the metaphor of seeing, but instead ends on "see"-the way in which one "sees." Why end the poem after
the speaker "I" directly addresses Cyclops' eye?
KD: To be honest, I never thought about that! I followed my intuition when
I wrote this poem. I do know that I wanted the first person in this poem, again because it is an elegy, and the key feature,
for me, is the speaker's need for guidance-an assurance of survival, a sign that strength returns after mourning. But the
speaker doesn't get what she is looking for, and that is key to the experience as well. There is no clear path through
the grieving process, in my experience. You have to figure it out, to some extent, in your own terms, your own language.
JB & AMK: In the poem, "Before Edison Invented
Lights," you use the second person "you" and then shift to the usage of "we" and "our."
KD: In Twyla Tharp's The Creative Habit, she discusses a fascinating concept about an artist's
"focal length," and she argues that some artists tend to observe the world from a panoramic perspective, some
from a middle distance, and some from close-up. In this book, and perhaps in general, I am the panorama sort of person (I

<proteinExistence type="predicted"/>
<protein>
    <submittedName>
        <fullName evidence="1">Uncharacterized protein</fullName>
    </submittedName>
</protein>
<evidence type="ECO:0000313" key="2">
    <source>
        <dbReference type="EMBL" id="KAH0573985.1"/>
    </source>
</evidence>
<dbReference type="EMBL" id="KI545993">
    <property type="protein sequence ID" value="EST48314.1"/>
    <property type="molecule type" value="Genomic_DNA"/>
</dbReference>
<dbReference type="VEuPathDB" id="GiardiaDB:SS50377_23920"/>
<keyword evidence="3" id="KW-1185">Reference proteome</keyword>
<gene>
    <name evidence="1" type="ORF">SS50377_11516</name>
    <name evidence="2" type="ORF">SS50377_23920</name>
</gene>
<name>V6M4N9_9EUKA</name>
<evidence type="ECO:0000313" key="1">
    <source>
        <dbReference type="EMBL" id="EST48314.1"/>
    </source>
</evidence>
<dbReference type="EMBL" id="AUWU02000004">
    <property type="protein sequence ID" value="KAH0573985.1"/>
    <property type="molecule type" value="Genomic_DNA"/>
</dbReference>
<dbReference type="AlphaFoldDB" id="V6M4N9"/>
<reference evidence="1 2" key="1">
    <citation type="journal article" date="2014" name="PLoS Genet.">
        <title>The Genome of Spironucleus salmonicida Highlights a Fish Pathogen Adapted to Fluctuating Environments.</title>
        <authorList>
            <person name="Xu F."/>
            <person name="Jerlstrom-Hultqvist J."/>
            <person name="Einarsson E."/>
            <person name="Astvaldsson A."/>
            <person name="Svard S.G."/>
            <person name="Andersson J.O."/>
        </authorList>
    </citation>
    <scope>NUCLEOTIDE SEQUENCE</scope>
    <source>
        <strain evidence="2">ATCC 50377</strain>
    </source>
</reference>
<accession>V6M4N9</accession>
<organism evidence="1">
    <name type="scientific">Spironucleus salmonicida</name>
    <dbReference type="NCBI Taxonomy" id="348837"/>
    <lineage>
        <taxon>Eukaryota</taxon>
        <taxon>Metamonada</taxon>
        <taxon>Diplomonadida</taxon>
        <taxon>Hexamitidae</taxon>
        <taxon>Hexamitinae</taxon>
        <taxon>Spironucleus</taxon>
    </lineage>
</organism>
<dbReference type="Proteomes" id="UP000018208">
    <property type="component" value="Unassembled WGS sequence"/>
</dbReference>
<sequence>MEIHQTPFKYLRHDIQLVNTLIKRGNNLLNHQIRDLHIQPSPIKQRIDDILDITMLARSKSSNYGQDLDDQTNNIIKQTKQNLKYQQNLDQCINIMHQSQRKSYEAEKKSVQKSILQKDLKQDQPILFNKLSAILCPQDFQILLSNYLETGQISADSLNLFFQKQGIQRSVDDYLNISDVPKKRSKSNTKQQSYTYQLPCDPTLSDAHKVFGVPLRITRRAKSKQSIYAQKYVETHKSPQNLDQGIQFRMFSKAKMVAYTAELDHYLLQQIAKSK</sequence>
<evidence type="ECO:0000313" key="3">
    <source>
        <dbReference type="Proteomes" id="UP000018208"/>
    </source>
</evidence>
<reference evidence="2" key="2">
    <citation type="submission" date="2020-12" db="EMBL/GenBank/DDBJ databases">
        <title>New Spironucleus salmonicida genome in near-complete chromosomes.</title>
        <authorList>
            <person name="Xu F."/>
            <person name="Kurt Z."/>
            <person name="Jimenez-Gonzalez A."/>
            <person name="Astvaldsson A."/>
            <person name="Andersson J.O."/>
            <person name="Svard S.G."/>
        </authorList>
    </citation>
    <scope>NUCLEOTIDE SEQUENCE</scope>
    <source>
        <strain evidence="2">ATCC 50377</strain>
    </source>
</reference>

just learned recently that my eyes are slightly slow to focus on what's immediately in front of me, so maybe this explains
it?). All this is to say, that extension into second person and first-person plural might come from my desire to get into
a more infinite sense of time and space. I wanted to be able to move across vast distances and I think the second person
helps the reader to stay anchored in the scene somehow, while all the travel happens.
JB & AMK: What I enjoy most about "Before
Edison Invented Lights" is that the poem is a void of poem-before this technological thing happened, this was how the
world existed and it was beautiful.
KD: I've thought
about this a lot, actually-electricity is such a recent development. It's mind-boggling. I love going camping, and I'm
always amazed at how quickly I switch into the diurnal rhythm, waking at dawn and sleeping pretty soon after the sunset.
I'm always amazed, too, to see stars, and like this poem suggests, I like to think about how it was to live when in most
places you could see lots of stars all the time.
JB & AMK: Why did you choose to mention
Edison's name in the poem when it is mentioned in the title? I wonder how necessary sentences 7-8 about Edison are since
these sentences are expository of the title itself.
KD: At that point, I felt that the speaker had traveled back in time and across space
so much that I needed to return to the beginning, and re-ground the poem (grounding the current, ha!). I also wanted to
show how the process of creating the lights that would outshine the stars was itself related to the stars. I have a love/